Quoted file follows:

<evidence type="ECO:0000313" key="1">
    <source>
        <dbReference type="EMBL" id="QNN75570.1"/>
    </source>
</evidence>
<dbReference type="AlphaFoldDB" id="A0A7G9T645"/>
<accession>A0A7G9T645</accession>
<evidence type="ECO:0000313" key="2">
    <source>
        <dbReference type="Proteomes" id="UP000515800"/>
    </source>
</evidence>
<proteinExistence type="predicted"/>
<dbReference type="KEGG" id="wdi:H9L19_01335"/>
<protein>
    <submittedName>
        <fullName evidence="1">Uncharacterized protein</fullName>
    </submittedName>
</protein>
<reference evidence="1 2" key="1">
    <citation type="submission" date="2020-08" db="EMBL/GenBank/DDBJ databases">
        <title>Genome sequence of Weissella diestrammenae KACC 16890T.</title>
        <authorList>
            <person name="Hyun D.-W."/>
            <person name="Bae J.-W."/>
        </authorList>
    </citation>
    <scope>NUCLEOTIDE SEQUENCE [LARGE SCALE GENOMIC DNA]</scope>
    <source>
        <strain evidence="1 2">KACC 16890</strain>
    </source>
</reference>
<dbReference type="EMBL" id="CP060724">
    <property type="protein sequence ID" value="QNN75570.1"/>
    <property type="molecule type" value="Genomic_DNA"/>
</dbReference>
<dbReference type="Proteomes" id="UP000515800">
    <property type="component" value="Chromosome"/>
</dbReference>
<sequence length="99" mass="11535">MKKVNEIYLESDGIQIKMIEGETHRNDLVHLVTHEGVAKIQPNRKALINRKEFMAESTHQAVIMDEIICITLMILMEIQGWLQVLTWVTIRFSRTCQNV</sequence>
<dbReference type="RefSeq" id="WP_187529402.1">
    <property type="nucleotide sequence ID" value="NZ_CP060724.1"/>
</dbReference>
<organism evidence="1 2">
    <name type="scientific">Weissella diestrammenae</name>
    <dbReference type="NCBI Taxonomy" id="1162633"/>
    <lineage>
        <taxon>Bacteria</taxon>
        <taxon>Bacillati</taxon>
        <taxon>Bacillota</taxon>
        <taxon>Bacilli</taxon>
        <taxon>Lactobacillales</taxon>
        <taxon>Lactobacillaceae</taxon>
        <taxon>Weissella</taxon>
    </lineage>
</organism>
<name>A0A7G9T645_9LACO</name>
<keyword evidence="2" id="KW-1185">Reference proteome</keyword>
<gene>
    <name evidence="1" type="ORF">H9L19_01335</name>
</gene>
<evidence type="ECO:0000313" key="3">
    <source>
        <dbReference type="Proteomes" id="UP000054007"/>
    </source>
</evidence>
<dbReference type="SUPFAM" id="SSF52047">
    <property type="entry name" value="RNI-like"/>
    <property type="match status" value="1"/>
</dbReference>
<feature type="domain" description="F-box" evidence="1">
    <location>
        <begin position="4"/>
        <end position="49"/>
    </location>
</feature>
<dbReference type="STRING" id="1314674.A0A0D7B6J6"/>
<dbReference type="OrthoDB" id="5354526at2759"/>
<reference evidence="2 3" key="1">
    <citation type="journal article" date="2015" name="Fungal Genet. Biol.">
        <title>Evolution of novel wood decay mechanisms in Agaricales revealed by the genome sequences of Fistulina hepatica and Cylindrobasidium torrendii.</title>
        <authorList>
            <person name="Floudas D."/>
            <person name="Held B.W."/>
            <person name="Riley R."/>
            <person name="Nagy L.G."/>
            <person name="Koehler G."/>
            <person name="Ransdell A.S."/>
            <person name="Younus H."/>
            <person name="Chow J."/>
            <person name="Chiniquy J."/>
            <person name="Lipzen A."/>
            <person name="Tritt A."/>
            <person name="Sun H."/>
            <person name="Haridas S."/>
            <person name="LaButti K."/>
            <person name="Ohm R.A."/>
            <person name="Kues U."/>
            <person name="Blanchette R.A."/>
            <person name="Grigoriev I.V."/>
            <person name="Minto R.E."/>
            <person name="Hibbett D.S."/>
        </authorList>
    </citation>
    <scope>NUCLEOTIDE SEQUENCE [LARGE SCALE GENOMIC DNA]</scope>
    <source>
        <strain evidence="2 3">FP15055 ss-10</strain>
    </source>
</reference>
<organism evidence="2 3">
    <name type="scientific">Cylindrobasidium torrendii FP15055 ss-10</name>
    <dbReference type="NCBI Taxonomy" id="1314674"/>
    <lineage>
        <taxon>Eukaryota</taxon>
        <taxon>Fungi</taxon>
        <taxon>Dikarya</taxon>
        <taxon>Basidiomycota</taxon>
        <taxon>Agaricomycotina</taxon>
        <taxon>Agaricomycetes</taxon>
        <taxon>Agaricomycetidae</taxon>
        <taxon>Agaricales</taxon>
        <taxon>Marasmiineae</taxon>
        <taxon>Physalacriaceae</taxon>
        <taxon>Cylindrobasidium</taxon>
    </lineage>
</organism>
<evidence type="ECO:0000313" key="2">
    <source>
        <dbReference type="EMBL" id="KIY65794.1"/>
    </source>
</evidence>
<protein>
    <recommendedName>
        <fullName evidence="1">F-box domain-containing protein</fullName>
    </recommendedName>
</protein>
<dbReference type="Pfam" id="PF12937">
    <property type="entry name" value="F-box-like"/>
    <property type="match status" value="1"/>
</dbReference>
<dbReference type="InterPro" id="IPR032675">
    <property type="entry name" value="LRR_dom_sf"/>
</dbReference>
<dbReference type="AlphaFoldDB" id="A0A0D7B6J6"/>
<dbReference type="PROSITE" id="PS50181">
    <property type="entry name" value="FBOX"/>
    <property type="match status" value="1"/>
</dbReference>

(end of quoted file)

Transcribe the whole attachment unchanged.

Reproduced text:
<evidence type="ECO:0000313" key="1">
    <source>
        <dbReference type="EMBL" id="QNN75570.1"/>
    </source>
</evidence>
<dbReference type="AlphaFoldDB" id="A0A7G9T645"/>
<accession>A0A7G9T645</accession>
<evidence type="ECO:0000313" key="2">
    <source>
        <dbReference type="Proteomes" id="UP000515800"/>
    </source>
</evidence>
<proteinExistence type="predicted"/>
<dbReference type="KEGG" id="wdi:H9L19_01335"/>
<protein>
    <submittedName>
        <fullName evidence="1">Uncharacterized protein</fullName>
    </submittedName>
</protein>
<reference evidence="1 2" key="1">
    <citation type="submission" date="2020-08" db="EMBL/GenBank/DDBJ databases">
        <title>Genome sequence of Weissella diestrammenae KACC 16890T.</title>
        <authorList>
            <person name="Hyun D.-W."/>
            <person name="Bae J.-W."/>
        </authorList>
    </citation>
    <scope>NUCLEOTIDE SEQUENCE [LARGE SCALE GENOMIC DNA]</scope>
    <source>
        <strain evidence="1 2">KACC 16890</strain>
    </source>
</reference>
<dbReference type="EMBL" id="CP060724">
    <property type="protein sequence ID" value="QNN75570.1"/>
    <property type="molecule type" value="Genomic_DNA"/>
</dbReference>
<dbReference type="Proteomes" id="UP000515800">
    <property type="component" value="Chromosome"/>
</dbReference>
<sequence length="99" mass="11535">MKKVNEIYLESDGIQIKMIEGETHRNDLVHLVTHEGVAKIQPNRKALINRKEFMAESTHQAVIMDEIICITLMILMEIQGWLQVLTWVTIRFSRTCQNV</sequence>
<dbReference type="RefSeq" id="WP_187529402.1">
    <property type="nucleotide sequence ID" value="NZ_CP060724.1"/>
</dbReference>
<organism evidence="1 2">
    <name type="scientific">Weissella diestrammenae</name>
    <dbReference type="NCBI Taxonomy" id="1162633"/>
    <lineage>
        <taxon>Bacteria</taxon>
        <taxon>Bacillati</taxon>
        <taxon>Bacillota</taxon>
        <taxon>Bacilli</taxon>
        <taxon>Lactobacillales</taxon>
        <taxon>Lactobacillaceae</taxon>
        <taxon>Weissella</taxon>
    </lineage>
</organism>
<name>A0A7G9T645_9LACO</name>
<keyword evidence="2" id="KW-1185">Reference proteome</keyword>
<gene>
    <name evidence="1" type="ORF">H9L19_01335</name>
</gene>
<evidence type="ECO:0000313" key="3">
    <source>
        <dbReference type="Proteomes" id="UP000054007"/>
    </source>
</evidence>
<dbReference type="SUPFAM" id="SSF52047">
    <property type="entry name" value="RNI-like"/>
    <property type="match status" value="1"/>
</dbReference>
<feature type="domain" description="F-box" evidence="1">
    <location>
        <begin position="4"/>
        <end position="49"/>
    </location>
</feature>
<dbReference type="STRING" id="1314674.A0A0D7B6J6"/>
<dbReference type="OrthoDB" id="5354526at2759"/>
<reference evidence="2 3" key="1">
    <citation type="journal article" date="2015" name="Fungal Genet. Biol.">
        <title>Evolution of novel wood decay mechanisms in Agaricales revealed by the genome sequences of Fistulina hepatica and Cylindrobasidium torrendii.</title>
        <authorList>
            <person name="Floudas D."/>
            <person name="Held B.W."/>
            <person name="Riley R."/>
            <person name="Nagy L.G."/>
            <person name="Koehler G."/>
            <person name="Ransdell A.S."/>
            <person name="Younus H."/>
            <person name="Chow J."/>
            <person name="Chiniquy J."/>
            <person name="Lipzen A."/>
            <person name="Tritt A."/>
            <person name="Sun H."/>
            <person name="Haridas S."/>
            <person name="LaButti K."/>
            <person name="Ohm R.A."/>
            <person name="Kues U."/>
            <person name="Blanchette R.A."/>
            <person name="Grigoriev I.V."/>
            <person name="Minto R.E."/>
            <person name="Hibbett D.S."/>
        </authorList>
    </citation>
    <scope>NUCLEOTIDE SEQUENCE [LARGE SCALE GENOMIC DNA]</scope>
    <source>
        <strain evidence="2 3">FP15055 ss-10</strain>
    </source>
</reference>
<organism evidence="2 3">
    <name type="scientific">Cylindrobasidium torrendii FP15055 ss-10</name>
    <dbReference type="NCBI Taxonomy" id="1314674"/>
    <lineage>
        <taxon>Eukaryota</taxon>
        <taxon>Fungi</taxon>
        <taxon>Dikarya</taxon>
        <taxon>Basidiomycota</taxon>
        <taxon>Agaricomycotina</taxon>
        <taxon>Agaricomycetes</taxon>
        <taxon>Agaricomycetidae</taxon>
        <taxon>Agaricales</taxon>
        <taxon>Marasmiineae</taxon>
        <taxon>Physalacriaceae</taxon>
        <taxon>Cylindrobasidium</taxon>
    </lineage>
</organism>
<evidence type="ECO:0000313" key="2">
    <source>
        <dbReference type="EMBL" id="KIY65794.1"/>
    </source>
</evidence>
<protein>
    <recommendedName>
        <fullName evidence="1">F-box domain-containing protein</fullName>
    </recommendedName>
</protein>
<dbReference type="Pfam" id="PF12937">
    <property type="entry name" value="F-box-like"/>
    <property type="match status" value="1"/>
</dbReference>
<dbReference type="InterPro" id="IPR032675">
    <property type="entry name" value="LRR_dom_sf"/>
</dbReference>
<dbReference type="AlphaFoldDB" id="A0A0D7B6J6"/>
<dbReference type="PROSITE" id="PS50181">
    <property type="entry name" value="FBOX"/>
    <property type="match status" value="1"/>
</dbReference>